How to Survive a Northern Michigan Bear Encounter

Spring is officially here (YAY!), and with it, hibernating bears will be waking up from their winter slumber. While it’s unlikely for people to see a bear in the Northern Michigan outdoors, it does happen. There are about 9,700 bears in the Upper Peninsula and over 15,000 statewide—the northern Lower Peninsula has seen an almost 50 percent increase in black bear population since 2000—according to the Michigan Department of Natural Resources.

We talked with Kevin Swanson, a wildlife management specialist with the Michigan Department of Natural Resources, about what to do if you see a bear. Kevin has over 10 years of experience and is an expert on Michigan bears.

[5 More Must-Know Tips From the DNR]


When do bears typically start to come out of hibernation?

“In the Lower Peninsula it can happen as early as March depending on the weather, but normally bears come out of hibernation in April. That’s pretty common for the Upper Peninsula too, though they occasionally come out in late April or early May.”

How does the population compare to years past?

“The population has remained somewhat stable in the Upper Peninsula, but there’s been an increase in bear abundance in the Northern Lower Peninsula according to our estimates.”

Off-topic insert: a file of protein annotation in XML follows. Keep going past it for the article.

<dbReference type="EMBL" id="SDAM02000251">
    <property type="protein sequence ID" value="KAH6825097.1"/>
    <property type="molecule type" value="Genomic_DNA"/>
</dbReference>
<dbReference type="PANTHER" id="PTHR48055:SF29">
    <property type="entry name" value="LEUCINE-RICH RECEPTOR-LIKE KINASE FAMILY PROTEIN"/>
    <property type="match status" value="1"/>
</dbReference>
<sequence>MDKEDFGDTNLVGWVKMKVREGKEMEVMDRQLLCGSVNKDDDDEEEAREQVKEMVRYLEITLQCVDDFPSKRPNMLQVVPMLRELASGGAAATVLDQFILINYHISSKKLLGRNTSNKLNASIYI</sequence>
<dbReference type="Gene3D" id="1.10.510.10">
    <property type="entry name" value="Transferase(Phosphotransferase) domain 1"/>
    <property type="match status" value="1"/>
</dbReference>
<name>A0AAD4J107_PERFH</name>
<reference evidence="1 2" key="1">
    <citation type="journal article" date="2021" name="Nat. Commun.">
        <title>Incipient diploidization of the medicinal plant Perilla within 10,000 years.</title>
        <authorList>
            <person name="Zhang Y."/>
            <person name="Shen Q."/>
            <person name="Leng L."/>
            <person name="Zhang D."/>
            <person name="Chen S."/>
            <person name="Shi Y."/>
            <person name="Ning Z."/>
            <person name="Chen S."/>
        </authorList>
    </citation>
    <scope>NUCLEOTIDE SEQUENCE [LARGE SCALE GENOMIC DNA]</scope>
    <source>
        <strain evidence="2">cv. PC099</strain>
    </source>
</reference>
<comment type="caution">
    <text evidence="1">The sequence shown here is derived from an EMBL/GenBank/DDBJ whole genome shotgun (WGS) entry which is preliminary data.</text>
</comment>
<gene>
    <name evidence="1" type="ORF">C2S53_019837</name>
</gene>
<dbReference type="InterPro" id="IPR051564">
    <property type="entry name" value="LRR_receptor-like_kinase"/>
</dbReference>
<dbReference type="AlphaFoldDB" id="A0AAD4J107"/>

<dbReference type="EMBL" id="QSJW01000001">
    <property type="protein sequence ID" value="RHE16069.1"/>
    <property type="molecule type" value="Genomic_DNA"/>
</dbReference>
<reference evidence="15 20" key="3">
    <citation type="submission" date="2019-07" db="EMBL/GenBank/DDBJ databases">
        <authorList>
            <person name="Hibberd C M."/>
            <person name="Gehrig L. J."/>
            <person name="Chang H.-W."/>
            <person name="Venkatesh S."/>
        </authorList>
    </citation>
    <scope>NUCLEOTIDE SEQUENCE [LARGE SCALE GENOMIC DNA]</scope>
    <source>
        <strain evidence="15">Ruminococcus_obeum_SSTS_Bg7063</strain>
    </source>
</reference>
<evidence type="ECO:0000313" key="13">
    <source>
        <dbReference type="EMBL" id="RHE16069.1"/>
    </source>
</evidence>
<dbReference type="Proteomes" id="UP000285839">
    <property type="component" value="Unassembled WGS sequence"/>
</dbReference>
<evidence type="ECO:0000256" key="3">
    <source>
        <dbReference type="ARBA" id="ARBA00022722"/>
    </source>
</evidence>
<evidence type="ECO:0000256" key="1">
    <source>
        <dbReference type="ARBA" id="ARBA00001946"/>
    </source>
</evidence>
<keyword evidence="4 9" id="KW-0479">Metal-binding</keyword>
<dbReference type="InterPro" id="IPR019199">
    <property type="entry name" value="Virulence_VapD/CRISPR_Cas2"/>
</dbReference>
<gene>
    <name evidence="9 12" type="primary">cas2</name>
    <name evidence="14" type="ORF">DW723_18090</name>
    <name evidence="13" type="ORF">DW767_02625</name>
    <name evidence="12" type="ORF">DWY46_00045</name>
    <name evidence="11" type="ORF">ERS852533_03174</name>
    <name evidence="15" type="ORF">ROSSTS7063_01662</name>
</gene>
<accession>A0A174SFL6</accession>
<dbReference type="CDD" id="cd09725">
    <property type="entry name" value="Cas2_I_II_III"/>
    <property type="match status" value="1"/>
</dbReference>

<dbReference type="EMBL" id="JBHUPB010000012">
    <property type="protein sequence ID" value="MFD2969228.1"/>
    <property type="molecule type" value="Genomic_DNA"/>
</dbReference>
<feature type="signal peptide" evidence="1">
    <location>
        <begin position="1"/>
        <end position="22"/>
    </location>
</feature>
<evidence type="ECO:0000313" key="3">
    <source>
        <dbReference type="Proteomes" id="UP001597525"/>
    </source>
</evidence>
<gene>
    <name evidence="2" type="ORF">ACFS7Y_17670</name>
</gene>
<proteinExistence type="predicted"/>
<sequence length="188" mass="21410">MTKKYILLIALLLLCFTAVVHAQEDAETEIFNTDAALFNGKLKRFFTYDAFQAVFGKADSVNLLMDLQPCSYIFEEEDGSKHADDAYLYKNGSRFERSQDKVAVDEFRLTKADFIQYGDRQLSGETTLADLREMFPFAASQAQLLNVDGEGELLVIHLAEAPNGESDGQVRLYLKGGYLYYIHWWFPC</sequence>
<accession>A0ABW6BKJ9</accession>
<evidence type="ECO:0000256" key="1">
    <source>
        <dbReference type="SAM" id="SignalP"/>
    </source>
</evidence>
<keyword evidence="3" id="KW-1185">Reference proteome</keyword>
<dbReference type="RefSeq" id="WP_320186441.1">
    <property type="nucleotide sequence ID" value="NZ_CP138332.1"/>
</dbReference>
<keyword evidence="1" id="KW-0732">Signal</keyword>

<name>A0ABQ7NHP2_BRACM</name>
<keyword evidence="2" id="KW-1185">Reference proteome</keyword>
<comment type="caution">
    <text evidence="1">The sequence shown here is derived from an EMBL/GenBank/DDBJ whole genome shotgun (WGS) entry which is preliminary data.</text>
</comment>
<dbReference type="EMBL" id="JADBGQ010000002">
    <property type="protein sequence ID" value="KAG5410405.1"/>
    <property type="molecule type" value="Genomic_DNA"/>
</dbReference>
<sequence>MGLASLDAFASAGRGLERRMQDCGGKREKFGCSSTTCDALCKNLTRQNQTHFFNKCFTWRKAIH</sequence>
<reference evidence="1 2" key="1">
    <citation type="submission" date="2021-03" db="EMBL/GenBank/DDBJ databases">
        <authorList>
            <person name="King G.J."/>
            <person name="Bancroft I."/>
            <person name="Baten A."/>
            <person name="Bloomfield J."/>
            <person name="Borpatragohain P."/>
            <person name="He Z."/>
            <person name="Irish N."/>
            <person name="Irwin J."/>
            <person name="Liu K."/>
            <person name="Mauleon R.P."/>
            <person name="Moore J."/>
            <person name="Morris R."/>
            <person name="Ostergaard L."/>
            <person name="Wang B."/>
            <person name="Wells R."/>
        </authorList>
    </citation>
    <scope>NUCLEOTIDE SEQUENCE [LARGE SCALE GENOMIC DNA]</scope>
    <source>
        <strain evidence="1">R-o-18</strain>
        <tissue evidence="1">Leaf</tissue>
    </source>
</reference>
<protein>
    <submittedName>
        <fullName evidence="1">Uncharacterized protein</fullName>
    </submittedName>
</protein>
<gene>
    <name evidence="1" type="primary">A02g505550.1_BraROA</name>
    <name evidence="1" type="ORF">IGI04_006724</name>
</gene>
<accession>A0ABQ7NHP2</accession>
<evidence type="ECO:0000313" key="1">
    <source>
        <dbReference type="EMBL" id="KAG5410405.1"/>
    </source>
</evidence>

What signs can you look for to tell if a bear has been or is currently in the surrounding area?

“In the spring, you can generally see tracks in the mud. Scat is another good indicator.”

What do you do if you see a bear?

“First of all, it’s pretty unusual to see a bear. They’re very sensitive to humans and don’t want to be around. They have a really good sense of smell and are generally long gone before you get there. You don’t want to try to approach a bear, though. For example, if you’re fishing in May and come across one, put your hands in the air and back away slowly. It’s rare for a bear to be aggressive.”

What should you NOT do if you see a bear?

“Don’t intentionally feed bears. In the spring, there’s not a lot of food like berries or nuts available yet to bears. They feed primarily on vegetation and will go after other food sources like bird feeders. If that happens, you should remove the bird feeder immediately and wait a few weeks before putting it back up. Otherwise, you’ll habituate the bear and it will keep coming back again and again.”

For more information about the Northern Michigan bear population, visit the Michigan Department of Natural Resources website.


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This article was originally published in February 2016 and updated in February 2017. 

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